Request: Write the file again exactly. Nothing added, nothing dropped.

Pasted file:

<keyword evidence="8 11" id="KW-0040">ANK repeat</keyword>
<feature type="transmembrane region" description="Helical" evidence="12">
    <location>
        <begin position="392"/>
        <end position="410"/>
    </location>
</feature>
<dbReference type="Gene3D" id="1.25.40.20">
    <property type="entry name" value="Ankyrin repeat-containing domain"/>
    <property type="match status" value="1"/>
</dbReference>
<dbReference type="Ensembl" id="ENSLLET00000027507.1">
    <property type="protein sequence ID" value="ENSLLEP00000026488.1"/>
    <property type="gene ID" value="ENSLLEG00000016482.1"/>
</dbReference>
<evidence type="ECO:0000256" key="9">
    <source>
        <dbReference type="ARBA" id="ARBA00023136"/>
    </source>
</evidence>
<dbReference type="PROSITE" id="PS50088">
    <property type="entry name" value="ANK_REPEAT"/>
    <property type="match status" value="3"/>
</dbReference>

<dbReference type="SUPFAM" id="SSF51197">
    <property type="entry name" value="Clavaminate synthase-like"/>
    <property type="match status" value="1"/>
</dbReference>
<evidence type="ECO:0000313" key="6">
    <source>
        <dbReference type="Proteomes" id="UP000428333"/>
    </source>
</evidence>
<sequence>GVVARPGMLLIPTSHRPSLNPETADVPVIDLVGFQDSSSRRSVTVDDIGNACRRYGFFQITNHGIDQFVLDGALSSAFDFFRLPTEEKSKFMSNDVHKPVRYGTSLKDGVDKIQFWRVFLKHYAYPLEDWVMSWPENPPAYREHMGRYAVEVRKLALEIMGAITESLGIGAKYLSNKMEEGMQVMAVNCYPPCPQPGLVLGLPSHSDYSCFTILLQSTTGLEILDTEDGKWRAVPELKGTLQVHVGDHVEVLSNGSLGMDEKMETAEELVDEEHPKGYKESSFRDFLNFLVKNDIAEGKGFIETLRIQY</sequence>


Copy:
<keyword evidence="8 11" id="KW-0040">ANK repeat</keyword>
<feature type="transmembrane region" description="Helical" evidence="12">
    <location>
        <begin position="392"/>
        <end position="410"/>
    </location>
</feature>
<dbReference type="Gene3D" id="1.25.40.20">
    <property type="entry name" value="Ankyrin repeat-containing domain"/>
    <property type="match status" value="1"/>
</dbReference>
<dbReference type="Ensembl" id="ENSLLET00000027507.1">
    <property type="protein sequence ID" value="ENSLLEP00000026488.1"/>
    <property type="gene ID" value="ENSLLEG00000016482.1"/>
</dbReference>
<evidence type="ECO:0000256" key="9">
    <source>
        <dbReference type="ARBA" id="ARBA00023136"/>
    </source>
</evidence>
<dbReference type="PROSITE" id="PS50088">
    <property type="entry name" value="ANK_REPEAT"/>
    <property type="match status" value="3"/>
</dbReference>

<dbReference type="SUPFAM" id="SSF51197">
    <property type="entry name" value="Clavaminate synthase-like"/>
    <property type="match status" value="1"/>
</dbReference>
<evidence type="ECO:0000313" key="6">
    <source>
        <dbReference type="Proteomes" id="UP000428333"/>
    </source>
</evidence>
<sequence>GVVARPGMLLIPTSHRPSLNPETADVPVIDLVGFQDSSSRRSVTVDDIGNACRRYGFFQITNHGIDQFVLDGALSSAFDFFRLPTEEKSKFMSNDVHKPVRYGTSLKDGVDKIQFWRVFLKHYAYPLEDWVMSWPENPPAYREHMGRYAVEVRKLALEIMGAITESLGIGAKYLSNKMEEGMQVMAVNCYPPCPQPGLVLGLPSHSDYSCFTILLQSTTGLEILDTEDGKWRAVPELKGTLQVHVGDHVEVLSNGSLGMDEKMETAEELVDEEHPKGYKESSFRDFLNFLVKNDIAEGKGFIETLRIQY</sequence>